In the seven decades since George Corado's gunship rolled over the waters of Normandy during the D-Day invasion of France, he made a conscious decision not to dwell on the past. "You don't want to sit there and start thinking back," Corado said. "It will bother you too much. I lost a lot of friends there."
On Saturday afternoon, Corado was forced to revisit some of the more painful memories he has been trying to forget since that fateful day on June 6, 1944. The 87-year-old Niles resident and U.S. Navy veteran was in attendance during the annual D-Day re-enactment at Conneaut Township Park along the shores of Lake Erie.
Corado's eyes welled following the hourlong mock siege of the beach by over 1,000 re-enactors playing Allied and Axis soldiers vying for position in one of World War II's bloodiest and most recognized battles.
"They did a fantastic job of putting this together," Corado said. "I started to wonder whether it was a good idea for me to come up here because it shook me up. I'm glad I was able to see it, but I'm also glad it's over. It was very emotional."
The performance began with an Allied-led sea assault of the Axis soldiers dug into the park bluff serving as a mountainside. The performance was replete with special effects producing loud gunfire and ordinance blasts.
As the Allied soldiers made their way up the beach and into heavier resistance, naval landing craft and aircraft - including a B-25 bomber - buzzed over the large crowd of onlookers. The flyovers were followed by clouds of smoke along the beach and the thudding of bombs. Even a 1944 M4-A3 Sherman tank rolled into action during the re-enactment.
Under German gunfire, Allied troops storm the beach during the annual D-Day re-enactment Saturday afternoon at Conneaut Township Park in Conneaut. Photo by R. Michael Semple
Corado, who was a member of the Navy's Special Gunfire Support Group during the D-Day invasion, gave the event organizers high marks for authenticity.
"Watching them hit the beach was the main thing that stuck out to me, because that's the way we had to do it," Corado said. "I always wanted to come to this, but I never thought it would be this way. They did a heck of a job with it."
The D-Day re-enactment at Conneaut Township Park has been an annual summer event since 1999.
According to Cody Musser, a volunteer who helped organize the event and participant in the re-enactment, the event gets larger and more grand each passing year.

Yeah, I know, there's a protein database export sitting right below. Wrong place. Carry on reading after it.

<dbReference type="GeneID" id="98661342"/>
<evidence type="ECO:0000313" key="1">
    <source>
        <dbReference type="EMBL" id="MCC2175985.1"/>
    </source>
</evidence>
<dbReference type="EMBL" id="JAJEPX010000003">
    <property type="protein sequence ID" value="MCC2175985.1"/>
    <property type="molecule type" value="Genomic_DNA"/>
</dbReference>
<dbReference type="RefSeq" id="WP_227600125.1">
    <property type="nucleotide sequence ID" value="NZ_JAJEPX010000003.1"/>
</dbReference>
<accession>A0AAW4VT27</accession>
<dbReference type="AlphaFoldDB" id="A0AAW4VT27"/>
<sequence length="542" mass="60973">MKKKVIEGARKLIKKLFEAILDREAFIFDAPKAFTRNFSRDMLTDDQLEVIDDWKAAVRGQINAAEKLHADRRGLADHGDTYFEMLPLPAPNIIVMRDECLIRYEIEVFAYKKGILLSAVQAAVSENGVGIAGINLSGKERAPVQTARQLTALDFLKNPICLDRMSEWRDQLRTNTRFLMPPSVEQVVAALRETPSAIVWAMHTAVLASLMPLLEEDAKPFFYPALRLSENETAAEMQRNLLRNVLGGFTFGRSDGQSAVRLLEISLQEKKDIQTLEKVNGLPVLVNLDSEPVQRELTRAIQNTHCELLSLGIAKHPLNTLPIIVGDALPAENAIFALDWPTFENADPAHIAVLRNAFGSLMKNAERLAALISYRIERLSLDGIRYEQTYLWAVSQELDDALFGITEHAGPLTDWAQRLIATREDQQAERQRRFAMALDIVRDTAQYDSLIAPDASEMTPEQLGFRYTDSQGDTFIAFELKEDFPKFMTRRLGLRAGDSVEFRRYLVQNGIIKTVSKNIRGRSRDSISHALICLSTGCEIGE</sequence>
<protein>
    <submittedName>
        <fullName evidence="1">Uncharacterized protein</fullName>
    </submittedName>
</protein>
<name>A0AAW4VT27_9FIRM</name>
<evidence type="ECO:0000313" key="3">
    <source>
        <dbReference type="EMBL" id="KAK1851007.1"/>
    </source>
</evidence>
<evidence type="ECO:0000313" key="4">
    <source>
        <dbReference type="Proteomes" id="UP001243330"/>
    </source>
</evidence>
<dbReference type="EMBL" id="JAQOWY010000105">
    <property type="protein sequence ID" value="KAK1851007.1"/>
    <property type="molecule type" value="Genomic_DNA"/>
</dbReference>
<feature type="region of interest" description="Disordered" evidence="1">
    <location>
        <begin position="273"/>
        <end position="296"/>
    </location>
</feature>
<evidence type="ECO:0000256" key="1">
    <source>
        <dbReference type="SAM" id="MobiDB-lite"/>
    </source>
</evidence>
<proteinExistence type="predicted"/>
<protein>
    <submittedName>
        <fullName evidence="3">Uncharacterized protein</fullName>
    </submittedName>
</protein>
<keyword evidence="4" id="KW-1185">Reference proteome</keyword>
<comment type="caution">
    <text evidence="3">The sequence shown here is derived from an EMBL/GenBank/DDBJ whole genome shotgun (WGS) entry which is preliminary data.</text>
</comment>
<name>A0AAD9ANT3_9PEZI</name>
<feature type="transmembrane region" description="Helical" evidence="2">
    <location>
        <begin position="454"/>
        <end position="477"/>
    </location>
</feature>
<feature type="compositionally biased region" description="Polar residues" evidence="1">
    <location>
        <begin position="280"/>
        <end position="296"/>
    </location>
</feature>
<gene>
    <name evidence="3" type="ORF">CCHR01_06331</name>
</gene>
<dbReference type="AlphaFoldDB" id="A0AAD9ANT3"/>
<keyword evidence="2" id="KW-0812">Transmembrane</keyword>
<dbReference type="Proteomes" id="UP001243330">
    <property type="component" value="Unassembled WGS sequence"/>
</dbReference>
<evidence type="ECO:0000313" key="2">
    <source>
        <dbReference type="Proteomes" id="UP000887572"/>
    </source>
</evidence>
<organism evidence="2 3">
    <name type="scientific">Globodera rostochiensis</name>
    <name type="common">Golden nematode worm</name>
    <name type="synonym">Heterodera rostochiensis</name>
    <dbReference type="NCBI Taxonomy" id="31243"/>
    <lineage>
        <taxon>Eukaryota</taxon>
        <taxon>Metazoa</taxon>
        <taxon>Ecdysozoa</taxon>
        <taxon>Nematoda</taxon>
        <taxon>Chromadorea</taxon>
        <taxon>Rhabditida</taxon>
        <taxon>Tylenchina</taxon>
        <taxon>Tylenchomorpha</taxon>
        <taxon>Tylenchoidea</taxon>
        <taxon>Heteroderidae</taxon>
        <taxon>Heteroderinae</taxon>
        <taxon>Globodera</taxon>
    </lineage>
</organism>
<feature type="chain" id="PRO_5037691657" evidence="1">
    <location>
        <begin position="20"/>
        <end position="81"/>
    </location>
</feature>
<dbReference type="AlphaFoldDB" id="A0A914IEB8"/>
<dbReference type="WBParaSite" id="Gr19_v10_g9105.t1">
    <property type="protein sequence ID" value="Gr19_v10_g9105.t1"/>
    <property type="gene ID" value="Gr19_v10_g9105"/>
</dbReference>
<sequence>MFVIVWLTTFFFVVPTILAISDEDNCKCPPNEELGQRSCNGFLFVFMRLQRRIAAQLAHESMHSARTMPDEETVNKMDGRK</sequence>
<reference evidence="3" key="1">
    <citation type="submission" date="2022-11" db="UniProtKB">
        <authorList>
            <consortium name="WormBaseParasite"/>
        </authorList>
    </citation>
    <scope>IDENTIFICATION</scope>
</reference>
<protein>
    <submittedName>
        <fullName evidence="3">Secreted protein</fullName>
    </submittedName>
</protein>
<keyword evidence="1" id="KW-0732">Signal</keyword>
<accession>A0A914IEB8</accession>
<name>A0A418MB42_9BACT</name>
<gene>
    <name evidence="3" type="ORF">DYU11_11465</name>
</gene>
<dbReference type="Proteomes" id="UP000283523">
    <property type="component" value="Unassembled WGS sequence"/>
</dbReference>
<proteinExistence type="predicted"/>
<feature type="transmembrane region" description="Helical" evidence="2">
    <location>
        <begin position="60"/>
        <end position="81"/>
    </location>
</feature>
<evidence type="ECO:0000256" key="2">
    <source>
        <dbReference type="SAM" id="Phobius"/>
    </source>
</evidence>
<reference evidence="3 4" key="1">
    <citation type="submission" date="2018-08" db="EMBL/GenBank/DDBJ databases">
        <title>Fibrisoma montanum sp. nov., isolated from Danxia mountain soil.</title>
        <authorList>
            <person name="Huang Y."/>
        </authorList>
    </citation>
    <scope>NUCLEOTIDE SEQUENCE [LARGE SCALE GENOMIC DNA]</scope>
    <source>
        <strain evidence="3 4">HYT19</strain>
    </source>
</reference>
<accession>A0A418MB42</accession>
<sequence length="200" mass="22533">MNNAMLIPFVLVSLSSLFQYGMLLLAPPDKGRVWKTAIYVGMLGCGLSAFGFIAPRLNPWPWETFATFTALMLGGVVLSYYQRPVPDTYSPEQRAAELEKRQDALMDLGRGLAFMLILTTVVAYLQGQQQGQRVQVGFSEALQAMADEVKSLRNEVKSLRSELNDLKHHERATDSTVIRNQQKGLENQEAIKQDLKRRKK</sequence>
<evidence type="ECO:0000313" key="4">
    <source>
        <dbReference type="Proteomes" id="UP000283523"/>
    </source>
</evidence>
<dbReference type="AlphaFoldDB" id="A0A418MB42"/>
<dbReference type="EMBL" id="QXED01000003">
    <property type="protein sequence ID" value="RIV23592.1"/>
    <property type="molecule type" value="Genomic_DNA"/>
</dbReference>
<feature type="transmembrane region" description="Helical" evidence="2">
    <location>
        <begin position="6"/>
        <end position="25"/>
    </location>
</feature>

"This is the biggest it has ever been," Musser said. "We had 900 or so re-enactors signed up to come, and we have well over 1,000 re-enactors here with walk-ons. Next year, we look forward to it being even bigger with the 70th anniversary (of D-Day). It should be enormous."
The events began Thursday with a screening of "Casablanca" in the park, followed by the opening of the campsites on Friday morning.
Over the course of the weekend, veterans are encouraged to publicly share their personal war stories at the hospitality tent.
The D-Day re-enactment began at 3 p.m. Saturday with a USO-style dance at the legion hall closing the activities.
Musser, from State College, Pa., said people come from across the country to watch and participate in the weekend.
"My group is from the New York and New Jersey area," Musser said. "I know some others from St. Louis and other places in the Midwest. This is a big event as far as re-enactments go."
Musser estimates the cost to put on the impressive re-enactment somewhere in the tens of thousands of dollars.
"The B-25 is probably $30,000 just to get it to take off and come here," Musser said. "The Mustangs are probably a few thousand each and the boats cost a few thousand dollars every time we drop them in the water. At the same time, people donate time as much as money and that's just as important. It's a huge deal."
Along with local veterans, history buffs from around the area made the 60-mile trek north to take in the sights and sounds of the World War II battle.
Siblings Valerie and Mitchell North of Girard were in attendance partly to honor their now deceased father who fought in World War II.
"It's amazing how all these people from all over the country come together for a great cause," Valerie North said. "We are able to see what it was like back then. I think it's important."
Meanwhile, Mitchell North explained the authenticity caught him off guard.
"If I would have had a gun, I would have shot at the Germans," he laughed.
More than 9,000 Allied soldiers were killed during the D-Day invasion of the 50-mile stretch of heavily fortified French coastline. Those figures were not lost on Air Force veteran Rick Liet of Austintown, who was on hand for the tribute to those who fought and died in Normandy.
"You've got to do things like this, because you have to remember what these guys did to keep history alive," Liet said. "I do Civil War re-enactments, and when you are out there doing it, the adrenaline flows and you feel a part of it. It feels real."
The visuals were almost too real for Corado, who slowly made his way through the encampments and tents surrounding the site of the re-enactment.
"We were just a bunch of young kids on the beach in Normandy," Corado said. "I was 17 when I went into the Navy and I was out by 20. We were just kids.
''Again, they did a great job, but there are just too many bad memories."